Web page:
25 Jun. 2020 | Comments (0)
As the global economy starts to take faltering steps towards trying to establish a semblance of a new normal – whatever that is going to look like-- most of us will be reflecting on the experience of the last few months in varying guises of lockdown. For business leaders the experience of this worldwide crisis has presented an unprecedented time to step in, step up and really lead. If I can misquote the Sage of Omaha – Warren Buffett - who offered the wisdom that “You only find out who is swimming naked when the tide goes out.... “. The same applies to leadership talent in every organization. After this period of huge uncertainty and ambiguity - how has your talent bench performed in these most testing of circumstances?
Over 20 years ago, team McKinsey produced yet another of their brilliantly crafted ideas that took ready root in the business world. The phrase - “The War for Talent” entered the lexicon of personnel management. The McKinsey article being partly responsible for shifting the terminology that morphed Personnel Management into HRM (Human Resource Management), and then People Management and now Talent Management: the idea that the management and leadership of people is, in reality, the management and leadership of talent.
Maybe we should be clear on what we mean and what is meant by talent? I recall a conversation, many years ago with a very successful, senior business leader who, with a very straight face, suggested that he could not have a high potential programme because all of his people were talented. However, as we all know, come the challenge some people will step up or be provided with opportunities to lead, and others may choose not to or lack access to the right opportunities. Inevitably there are some who do stand out more than others.
Today it is clear to us that differential investment in talent is a worthwhile investment – but the testing, reaping the ROI on leadership/talent development, needs circumstances or a crucible in which it can be tested and proven. 2020 is proving to be such a crucible. Are you selecting from the widest possible pools in your organization? This is not another polemic or lecture on bias - unconscious or otherwise but a nomenclature that might be of help. But how are you selecting your future leaders – what filters and systems and processes are you using?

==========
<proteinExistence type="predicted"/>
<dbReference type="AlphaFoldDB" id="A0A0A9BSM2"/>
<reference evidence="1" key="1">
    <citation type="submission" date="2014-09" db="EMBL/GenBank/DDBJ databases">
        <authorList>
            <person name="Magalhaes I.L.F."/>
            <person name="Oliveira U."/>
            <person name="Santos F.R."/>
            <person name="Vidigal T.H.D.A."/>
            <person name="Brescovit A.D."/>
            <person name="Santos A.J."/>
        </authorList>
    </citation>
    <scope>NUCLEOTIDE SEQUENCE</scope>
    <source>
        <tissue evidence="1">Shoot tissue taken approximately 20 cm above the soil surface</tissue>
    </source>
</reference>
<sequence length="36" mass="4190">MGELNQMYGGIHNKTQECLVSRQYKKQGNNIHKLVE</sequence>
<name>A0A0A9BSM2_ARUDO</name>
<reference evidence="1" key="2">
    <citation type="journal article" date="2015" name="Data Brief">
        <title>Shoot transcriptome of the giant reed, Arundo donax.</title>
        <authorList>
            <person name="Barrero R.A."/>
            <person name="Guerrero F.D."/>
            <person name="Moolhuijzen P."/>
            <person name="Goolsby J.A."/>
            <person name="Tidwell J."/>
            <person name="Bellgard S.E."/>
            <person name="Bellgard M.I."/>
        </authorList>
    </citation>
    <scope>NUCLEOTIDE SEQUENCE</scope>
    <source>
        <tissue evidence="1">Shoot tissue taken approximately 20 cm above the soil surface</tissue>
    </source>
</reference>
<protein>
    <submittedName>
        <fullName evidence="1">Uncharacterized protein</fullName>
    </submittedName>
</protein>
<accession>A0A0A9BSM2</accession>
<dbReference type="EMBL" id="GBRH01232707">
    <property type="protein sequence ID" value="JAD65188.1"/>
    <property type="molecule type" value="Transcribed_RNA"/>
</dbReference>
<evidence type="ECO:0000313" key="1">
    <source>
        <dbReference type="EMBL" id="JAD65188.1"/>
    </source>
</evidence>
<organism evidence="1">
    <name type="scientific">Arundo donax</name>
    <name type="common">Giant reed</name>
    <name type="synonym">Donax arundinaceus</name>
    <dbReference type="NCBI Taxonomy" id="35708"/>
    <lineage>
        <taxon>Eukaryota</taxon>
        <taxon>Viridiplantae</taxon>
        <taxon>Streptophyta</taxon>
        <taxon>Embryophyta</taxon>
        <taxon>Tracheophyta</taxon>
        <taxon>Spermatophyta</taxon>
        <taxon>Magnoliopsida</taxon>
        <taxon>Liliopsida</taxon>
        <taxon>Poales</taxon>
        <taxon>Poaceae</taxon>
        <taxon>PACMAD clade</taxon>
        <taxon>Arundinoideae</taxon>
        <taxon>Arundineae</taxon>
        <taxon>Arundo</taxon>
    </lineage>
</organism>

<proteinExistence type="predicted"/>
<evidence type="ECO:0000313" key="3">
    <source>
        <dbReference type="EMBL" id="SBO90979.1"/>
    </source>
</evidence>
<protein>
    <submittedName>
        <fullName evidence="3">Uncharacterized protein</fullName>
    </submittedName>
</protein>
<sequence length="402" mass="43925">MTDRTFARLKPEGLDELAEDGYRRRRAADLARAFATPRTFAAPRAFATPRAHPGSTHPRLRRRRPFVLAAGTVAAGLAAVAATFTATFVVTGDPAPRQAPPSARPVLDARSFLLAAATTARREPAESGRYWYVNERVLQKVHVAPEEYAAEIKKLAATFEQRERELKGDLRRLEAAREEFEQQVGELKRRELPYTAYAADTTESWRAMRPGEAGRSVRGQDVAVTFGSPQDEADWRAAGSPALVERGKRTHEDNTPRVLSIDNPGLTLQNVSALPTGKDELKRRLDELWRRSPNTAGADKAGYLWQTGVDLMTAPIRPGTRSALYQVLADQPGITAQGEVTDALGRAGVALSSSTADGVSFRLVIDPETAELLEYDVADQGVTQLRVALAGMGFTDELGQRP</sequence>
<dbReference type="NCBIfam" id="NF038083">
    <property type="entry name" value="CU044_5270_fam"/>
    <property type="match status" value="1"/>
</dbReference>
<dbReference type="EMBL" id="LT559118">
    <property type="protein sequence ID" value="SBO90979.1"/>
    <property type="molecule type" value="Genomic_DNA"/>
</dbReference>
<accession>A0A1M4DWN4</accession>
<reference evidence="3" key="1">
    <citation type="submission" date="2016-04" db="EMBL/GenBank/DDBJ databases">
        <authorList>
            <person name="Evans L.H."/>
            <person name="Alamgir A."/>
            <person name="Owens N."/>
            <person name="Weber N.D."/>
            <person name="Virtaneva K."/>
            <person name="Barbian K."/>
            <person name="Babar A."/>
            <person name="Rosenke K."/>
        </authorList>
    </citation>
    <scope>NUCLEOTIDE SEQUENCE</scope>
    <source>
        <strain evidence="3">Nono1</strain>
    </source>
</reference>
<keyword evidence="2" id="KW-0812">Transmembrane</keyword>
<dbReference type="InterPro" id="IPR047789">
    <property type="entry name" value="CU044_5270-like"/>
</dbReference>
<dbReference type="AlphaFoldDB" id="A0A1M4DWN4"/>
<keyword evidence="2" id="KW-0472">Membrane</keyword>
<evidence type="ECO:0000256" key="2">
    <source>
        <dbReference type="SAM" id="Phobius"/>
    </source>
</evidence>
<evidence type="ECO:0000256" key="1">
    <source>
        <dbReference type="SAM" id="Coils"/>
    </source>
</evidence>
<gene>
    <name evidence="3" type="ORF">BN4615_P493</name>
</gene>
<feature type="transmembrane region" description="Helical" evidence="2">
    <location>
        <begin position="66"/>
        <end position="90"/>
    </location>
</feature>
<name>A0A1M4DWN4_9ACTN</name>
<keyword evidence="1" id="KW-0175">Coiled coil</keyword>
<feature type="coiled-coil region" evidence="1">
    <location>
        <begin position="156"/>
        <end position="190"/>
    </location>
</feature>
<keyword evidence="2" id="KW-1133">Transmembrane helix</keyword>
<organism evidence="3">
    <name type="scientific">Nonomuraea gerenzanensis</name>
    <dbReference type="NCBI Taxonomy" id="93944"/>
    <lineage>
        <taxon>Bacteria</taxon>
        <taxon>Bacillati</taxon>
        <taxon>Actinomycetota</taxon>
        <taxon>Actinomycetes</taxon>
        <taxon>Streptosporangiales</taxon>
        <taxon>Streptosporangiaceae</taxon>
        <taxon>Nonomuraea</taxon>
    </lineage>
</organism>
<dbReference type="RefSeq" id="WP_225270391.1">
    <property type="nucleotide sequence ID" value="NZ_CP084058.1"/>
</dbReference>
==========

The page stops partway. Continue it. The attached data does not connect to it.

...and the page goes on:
Most organizations have what we term Hi-Vis talent. The usual suspects - we call it “Hi-Vis” talent because it so obvious that he or she could be wearing high visibility vest- they just stand out so very clearly. But let us just stop a moment. There is also a search for what one Managing Partner calls the search for “Hidden Talent”. The individuals who seemingly appear from nowhere or from unexpected sources – often hidden or invisible and not necessarily in the mainstream parts of the business. It raises the question of where are you looking for talent in your business? I am referring to the talent that doesn’t look or sound like you or me. I am not speaking only about the “usual suspects” – the traditional dimensions of diversity such as gender, race-ethnicity disability, and nationality that even today remain underrepresented. But what are the non-traditional sources and locations of talent in your organization? What does leadership look like to your Millennials?
So, as we moved into the first year of the 2020s where are you looking for talent and what are you doing to enable encourage and develop those who are not the usual suspects in your talent landscape. It will have become very clear from this crisis that some people are simply not able to deliver on the leadership expected of them – although they may still be valuable contributors. So, what do you do with them? But that is for another discussion.
We know that all too often the human response to threats – or change - is the oft-cited Fight, Flight or Freeze reflex and in women it has been suggested that the response is a tendency to cope by Tending and Befriending*. As we start to take steps to get our economies moving and start trying to craft a “new normal” - how has your “talent” – both the “Hi-Vis” and the hitherto “Hidden Talent” performed? Has your definition of “Talent” been proven – or does it need to be revised?
So, has the tide gone out far enough yet for you to have clear visibility on how your talent have performed? Where have you found “Hidden Talent” – those that have stepped up and into the ambiguity to lead their colleagues? Those who have exercised leadership in this desperately uncertain time. The economic prognosis for the future makes grim reading and suggests that your Hidden Talent are likely to be even more valuable as we lurch into the next phase of establishing our “new normal”.
*See Dr. Shelley E. Taylor UCLA. Psychological Review 2000